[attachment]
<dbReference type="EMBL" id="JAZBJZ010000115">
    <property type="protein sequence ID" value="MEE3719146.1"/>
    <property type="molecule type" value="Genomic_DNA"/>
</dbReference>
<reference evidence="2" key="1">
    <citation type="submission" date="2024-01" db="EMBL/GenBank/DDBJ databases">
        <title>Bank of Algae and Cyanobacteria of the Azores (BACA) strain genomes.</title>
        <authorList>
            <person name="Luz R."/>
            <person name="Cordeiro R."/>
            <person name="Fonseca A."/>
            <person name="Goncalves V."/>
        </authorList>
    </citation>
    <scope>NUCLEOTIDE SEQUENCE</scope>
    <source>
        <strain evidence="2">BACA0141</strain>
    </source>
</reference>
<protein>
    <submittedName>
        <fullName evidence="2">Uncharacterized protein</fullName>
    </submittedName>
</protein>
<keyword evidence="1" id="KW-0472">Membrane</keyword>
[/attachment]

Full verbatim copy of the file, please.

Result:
<dbReference type="EMBL" id="JAZBJZ010000115">
    <property type="protein sequence ID" value="MEE3719146.1"/>
    <property type="molecule type" value="Genomic_DNA"/>
</dbReference>
<reference evidence="2" key="1">
    <citation type="submission" date="2024-01" db="EMBL/GenBank/DDBJ databases">
        <title>Bank of Algae and Cyanobacteria of the Azores (BACA) strain genomes.</title>
        <authorList>
            <person name="Luz R."/>
            <person name="Cordeiro R."/>
            <person name="Fonseca A."/>
            <person name="Goncalves V."/>
        </authorList>
    </citation>
    <scope>NUCLEOTIDE SEQUENCE</scope>
    <source>
        <strain evidence="2">BACA0141</strain>
    </source>
</reference>
<protein>
    <submittedName>
        <fullName evidence="2">Uncharacterized protein</fullName>
    </submittedName>
</protein>
<keyword evidence="1" id="KW-0472">Membrane</keyword>